Sculpture brings to the mind names such as Shahid Sajjad, Ismail Guljee, Huma Mulji, Anjum Ayaz and Jamil Baloch. But there are some unsung heroes too. Famous for their contribution in boxing, football and the martial arts, the Hazara community has also produced talented people in fine arts, one of whom is Zamin Hussain who uses Sangtaraash (Stone carver) as his pseudonym. Zamin cannot pinpoint when exactly this journey started. As a mathematics student he had a keen interest in modern physics at school. A sudden change of course and some abrupt changes later he joined the National College of Arts (NCA), Lahore. Currently, Zamin teaches art at a school in Quetta.
Here are excerpts from an interview with the emerging artist ...
Tell us about your influences in art as a child.
From being a student of mathematics and modern physics through uncertain times for his community, Zamin metamorphosed as an artist
I used to visit a relative’s frame shop where I came across landscape paintings which were probably replicas or sometimes high quality prints. I vividly remember the bold and beautiful strokes in those landscape paintings. Back home, I would dabble at making paintings. Later on I discovered the the paintings were by the British romantic painter John Constable (1776-1837). The years at NCA taught me some techniques but the cost was very high. They plucked away the magical feelings I used to have about arts. I am still in search of finding those feelings once again.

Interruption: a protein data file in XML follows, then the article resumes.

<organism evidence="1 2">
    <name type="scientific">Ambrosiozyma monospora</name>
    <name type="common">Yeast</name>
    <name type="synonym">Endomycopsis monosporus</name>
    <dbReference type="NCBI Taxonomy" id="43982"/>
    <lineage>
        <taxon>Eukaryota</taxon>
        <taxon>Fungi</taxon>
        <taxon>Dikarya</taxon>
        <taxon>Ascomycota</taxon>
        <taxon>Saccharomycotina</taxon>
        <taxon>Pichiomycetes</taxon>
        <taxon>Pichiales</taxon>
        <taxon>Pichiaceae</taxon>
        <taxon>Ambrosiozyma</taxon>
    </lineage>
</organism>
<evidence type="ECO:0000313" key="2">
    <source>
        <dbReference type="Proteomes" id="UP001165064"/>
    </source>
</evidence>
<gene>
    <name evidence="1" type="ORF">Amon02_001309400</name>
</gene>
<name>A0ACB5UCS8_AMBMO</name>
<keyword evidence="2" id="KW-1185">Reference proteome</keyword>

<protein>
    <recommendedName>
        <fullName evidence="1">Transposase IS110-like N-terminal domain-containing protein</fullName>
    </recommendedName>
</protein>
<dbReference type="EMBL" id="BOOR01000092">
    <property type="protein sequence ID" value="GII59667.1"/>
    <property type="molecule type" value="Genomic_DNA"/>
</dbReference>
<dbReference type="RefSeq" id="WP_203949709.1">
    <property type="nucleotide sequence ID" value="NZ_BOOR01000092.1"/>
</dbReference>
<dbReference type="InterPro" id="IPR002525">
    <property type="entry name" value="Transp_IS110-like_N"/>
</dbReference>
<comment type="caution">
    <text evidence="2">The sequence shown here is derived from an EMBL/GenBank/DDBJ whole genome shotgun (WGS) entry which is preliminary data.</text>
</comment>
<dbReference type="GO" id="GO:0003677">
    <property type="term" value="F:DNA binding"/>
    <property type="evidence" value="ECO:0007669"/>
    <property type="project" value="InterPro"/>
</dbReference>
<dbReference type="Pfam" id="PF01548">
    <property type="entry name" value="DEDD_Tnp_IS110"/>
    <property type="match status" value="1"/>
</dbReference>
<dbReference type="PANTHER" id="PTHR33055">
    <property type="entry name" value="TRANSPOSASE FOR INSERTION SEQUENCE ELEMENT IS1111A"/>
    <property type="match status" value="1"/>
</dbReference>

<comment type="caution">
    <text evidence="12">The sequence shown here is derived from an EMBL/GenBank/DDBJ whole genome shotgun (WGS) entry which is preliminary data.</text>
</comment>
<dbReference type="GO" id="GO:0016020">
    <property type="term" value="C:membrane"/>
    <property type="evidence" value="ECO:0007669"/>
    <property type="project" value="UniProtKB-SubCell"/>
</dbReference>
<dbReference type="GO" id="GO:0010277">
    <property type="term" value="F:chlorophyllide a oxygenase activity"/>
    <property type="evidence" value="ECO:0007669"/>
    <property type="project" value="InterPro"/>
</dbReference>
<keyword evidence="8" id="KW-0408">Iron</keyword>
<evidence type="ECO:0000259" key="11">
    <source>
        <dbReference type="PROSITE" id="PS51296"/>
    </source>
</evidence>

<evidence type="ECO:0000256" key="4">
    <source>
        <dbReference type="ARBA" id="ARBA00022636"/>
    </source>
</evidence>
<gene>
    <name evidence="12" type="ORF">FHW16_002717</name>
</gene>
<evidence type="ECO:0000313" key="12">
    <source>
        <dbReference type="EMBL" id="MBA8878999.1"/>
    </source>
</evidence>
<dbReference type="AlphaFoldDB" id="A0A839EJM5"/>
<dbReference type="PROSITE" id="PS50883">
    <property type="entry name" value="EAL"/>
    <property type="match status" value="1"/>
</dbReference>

Out of the many forms of art why did you choose sculpture?
I am now more certain than ever that previously people had better taste in terms of culture and aesthetics. At a cycle shop, I saw an illustration of a man carving a statue. That image captivated me whenever I would go there to get my bicycle repaired. Later on, I came across Gian Lorenzo Bernini’s marble sculpture ‘The Rape of Proserpina’, which became my inspiration along with many others, and this is how I became a sculptor.
Quetta, and specifically the Hazara community has been target of terrorism for nearly a decade. How did you manage your work during this tough time?
During the terrible days of “target killings” and bombings, I fled the country with my mother. I lived in Damascus, Syria, for three years. To my hard luck, turmoil started there too and I had to flee once more. I came back to my own hell again in May 2012. I made sketches only in those days. I had produced many study sketches and preliminary drawings for many paintings since then but, unfortunately, I couldn’t find time to transfer them on to the canvas and into sculpted forms.
Uncertainty is still there [in Quetta] although we have left behind those terrible times of the recent past. The traumatic effects will not go away easily.
Who has been your inspiration?
Romantic painters, sculptors, scholars, poets, philosophers and writers have all been my source of inspiration.
Have you ever had a chance to exhibit your work?